had no plan; but I had or have materials; though if, like Tony Lumpkin, ‘I am to be snubbed so when I am in spirits,’ the poem will be naught, and the poet turn serious again. If it don’t take, I will leave it off where it is, with all due respect to the public; but if continued, it must be in my own way. You might as well make Hamlet (or Diggory) ‘act mad’ in a strait waistcoat as trammel my buffoonery, if I am to be a buffoon; their gestures and my thoughts would only be pitiably absurd and ludicrously constrained. Why, man, the soul of such writing is its licence; at least the liberty of that licence, if one likes—not that one should abuse it. It is like Trial by Jury and Peerage and the Habeas Corpus—a very fine thing, but chiefly in the reversion; because no one wishes to be tried for the mere pleasure of proving his possession of the privilege.

“But a truce with these reflections. You are too earnest and eager about a work never intended to be serious. Do you suppose that I could have any intention but to giggle and make giggle?—a playful satire, with as little poetry as could be helped, was what I meant. And as to the indecency, do, pray, read in Boswell what Johnson, the sullen moralist, says of Prior and Paulo Purgante.

“Will you get a favour done for me? You can, by your government friends, Croker, Canning, or my old schoolfellow Peel, and I can’t. Here it is. Will you ask them to appoint (without salary or emolument) a noble Italian (whom I will name afterwards) consul or vice-consul for Ravenna? He is a man of very large property—noble, too; but he wishes to have a British protection, in case of changes. Ravenna is near the sea. He wants no emolument whatever. That his office might be useful, I know; as I lately sent off from Ravenna to Trieste a poor devil of an English sailor, who had remained there sick, sorry, and pennyless (having been set ashore in 1814), from the want of any accredited agent able or willing to help him homewards. Will you get this done? If you do, I will then send his name and condition, subject, of course, to rejection, if not approved when known.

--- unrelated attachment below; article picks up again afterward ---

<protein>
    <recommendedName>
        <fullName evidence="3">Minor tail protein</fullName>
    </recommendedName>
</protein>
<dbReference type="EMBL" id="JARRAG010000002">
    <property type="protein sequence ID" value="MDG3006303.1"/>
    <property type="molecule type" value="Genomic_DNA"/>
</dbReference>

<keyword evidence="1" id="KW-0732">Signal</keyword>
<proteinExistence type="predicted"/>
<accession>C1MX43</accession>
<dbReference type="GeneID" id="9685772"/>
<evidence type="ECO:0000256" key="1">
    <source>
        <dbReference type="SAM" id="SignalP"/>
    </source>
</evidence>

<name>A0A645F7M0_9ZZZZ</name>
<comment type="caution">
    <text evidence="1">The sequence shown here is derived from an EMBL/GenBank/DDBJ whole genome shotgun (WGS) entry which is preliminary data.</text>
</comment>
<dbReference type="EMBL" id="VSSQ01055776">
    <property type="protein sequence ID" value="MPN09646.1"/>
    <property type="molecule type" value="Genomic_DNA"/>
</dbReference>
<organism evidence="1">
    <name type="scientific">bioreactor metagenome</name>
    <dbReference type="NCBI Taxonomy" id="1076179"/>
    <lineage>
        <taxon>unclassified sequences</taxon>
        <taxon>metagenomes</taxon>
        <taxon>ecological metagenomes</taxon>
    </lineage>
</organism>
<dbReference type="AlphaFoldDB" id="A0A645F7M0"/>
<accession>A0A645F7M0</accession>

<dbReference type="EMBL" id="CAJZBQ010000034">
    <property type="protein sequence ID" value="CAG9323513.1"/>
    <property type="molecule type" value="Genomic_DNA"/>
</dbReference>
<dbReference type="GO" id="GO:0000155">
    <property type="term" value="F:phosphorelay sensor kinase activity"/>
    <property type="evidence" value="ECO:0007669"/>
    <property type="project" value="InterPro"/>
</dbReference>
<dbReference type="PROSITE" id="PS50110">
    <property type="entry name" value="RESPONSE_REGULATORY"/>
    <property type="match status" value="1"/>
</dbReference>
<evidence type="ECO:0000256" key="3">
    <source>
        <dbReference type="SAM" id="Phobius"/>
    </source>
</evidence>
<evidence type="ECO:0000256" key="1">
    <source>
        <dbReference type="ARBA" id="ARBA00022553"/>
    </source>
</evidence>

“I know that in the Levant you make consuls and vice-consuls, perpetually, of foreigners. This man is a patrician, and has twelve
234 NOTICES OF THE A. D. 1819.
thousand a year. His motive is a British protection in case of new invasions. Don’t you think